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Maurice (duke and elector of Saxony)

Maurice, 1521–53, duke (1541–47) and elector (1547–53) of Saxony. A member of the Albertine branch of the ruling house of Saxony, he became duke of Albertine Saxony during the Protestant Reformation. Although a Protestant, he was more swayed by political than by religious motives. In 1546 he made an agreement with Holy Roman Emperor Charles V by which he was to receive, in return for deserting the Protestants of the Schmalkaldic League, the lands and title of his cousin, Elector John Frederick I of Saxony, ruler of the Ernestine portion of Saxony. He fought for Charles in the Schmalkaldic War and after the battle of Mühlberg (1547) received the electorate and a portion of his cousin's lands. However, Maurice's disgust with the emperor's ill-treatment of the Protestant leader Philip of Hesse, and his still unsatisfied ambition, led him to turn against Charles. After raising an army for the execution of the ban against Magdeburg, with which he had been entrusted, he formed an alliance with Henry II of France (1551). In the war that followed Maurice nearly captured Charles at Innsbruck. He forced Charles to free Philip and to conclude (1552) the Treaty of Passau. In 1553, Maurice was killed in a battle against Albert Alcibiades of Brandenburg-Kulmbach.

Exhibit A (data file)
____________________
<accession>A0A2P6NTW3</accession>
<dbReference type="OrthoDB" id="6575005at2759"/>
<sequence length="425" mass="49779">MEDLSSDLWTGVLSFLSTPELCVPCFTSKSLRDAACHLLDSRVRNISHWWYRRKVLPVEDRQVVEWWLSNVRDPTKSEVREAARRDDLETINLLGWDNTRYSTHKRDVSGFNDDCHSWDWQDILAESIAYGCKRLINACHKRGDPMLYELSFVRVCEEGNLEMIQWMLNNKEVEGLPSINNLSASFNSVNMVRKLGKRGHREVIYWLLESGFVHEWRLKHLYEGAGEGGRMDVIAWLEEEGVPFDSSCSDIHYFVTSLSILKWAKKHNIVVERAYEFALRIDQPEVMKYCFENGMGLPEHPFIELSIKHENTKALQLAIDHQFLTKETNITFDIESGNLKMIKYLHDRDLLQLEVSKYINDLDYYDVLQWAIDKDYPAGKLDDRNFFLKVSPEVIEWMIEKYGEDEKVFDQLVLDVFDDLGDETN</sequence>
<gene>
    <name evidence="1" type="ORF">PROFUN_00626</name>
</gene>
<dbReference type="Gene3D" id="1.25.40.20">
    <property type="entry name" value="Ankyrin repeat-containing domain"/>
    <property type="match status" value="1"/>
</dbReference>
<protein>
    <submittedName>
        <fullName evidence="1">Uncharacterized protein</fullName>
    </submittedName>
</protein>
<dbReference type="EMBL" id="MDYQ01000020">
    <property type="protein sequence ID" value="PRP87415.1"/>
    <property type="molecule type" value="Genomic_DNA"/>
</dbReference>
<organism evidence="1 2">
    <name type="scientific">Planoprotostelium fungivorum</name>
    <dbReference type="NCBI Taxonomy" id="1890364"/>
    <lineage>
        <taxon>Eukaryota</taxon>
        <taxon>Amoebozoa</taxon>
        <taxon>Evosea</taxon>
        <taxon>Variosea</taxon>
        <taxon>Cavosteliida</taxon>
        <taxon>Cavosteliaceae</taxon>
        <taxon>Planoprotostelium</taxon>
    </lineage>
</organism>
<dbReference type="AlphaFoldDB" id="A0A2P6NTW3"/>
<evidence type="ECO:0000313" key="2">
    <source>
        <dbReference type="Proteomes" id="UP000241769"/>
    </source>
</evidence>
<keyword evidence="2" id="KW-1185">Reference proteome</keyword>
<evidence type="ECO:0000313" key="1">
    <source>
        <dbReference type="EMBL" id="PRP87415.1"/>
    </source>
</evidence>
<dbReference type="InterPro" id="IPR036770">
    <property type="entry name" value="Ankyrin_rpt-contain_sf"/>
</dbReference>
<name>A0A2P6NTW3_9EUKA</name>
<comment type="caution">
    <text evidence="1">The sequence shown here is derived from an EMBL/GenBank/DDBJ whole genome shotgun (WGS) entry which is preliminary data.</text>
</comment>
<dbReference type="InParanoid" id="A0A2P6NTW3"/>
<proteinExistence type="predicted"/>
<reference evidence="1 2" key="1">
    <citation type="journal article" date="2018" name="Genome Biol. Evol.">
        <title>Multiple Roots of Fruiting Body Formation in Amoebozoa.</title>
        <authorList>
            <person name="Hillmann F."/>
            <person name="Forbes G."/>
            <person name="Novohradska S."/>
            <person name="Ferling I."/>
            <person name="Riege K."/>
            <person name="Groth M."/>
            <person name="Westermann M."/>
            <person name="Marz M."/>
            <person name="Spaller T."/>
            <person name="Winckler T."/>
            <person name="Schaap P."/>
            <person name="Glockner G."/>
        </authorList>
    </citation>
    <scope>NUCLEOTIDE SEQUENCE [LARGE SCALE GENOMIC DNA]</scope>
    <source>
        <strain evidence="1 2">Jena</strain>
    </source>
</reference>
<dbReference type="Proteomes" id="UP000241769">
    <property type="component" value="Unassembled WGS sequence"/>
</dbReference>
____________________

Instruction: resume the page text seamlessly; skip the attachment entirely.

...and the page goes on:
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Maurice (Byzantine emperor)

Maurice (môr´Ĭs), c.539–602, Byzantine emperor (582–602). He was a successful general when, on his deathbed, Tiberius II, his father-in-law and the successor of Justin II, proclaimed him emperor. He failed to halt the Lombards in Italy but ended (591) the war with Persia, restored Khosru II to the throne, and defeated the Avars. His strict discipline caused mutiny in the Danubian army, and he was obliged to flee. He was killed by order of the usurper Phocas, who was deposed (610), in turn, by Heraclius.

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Maurice

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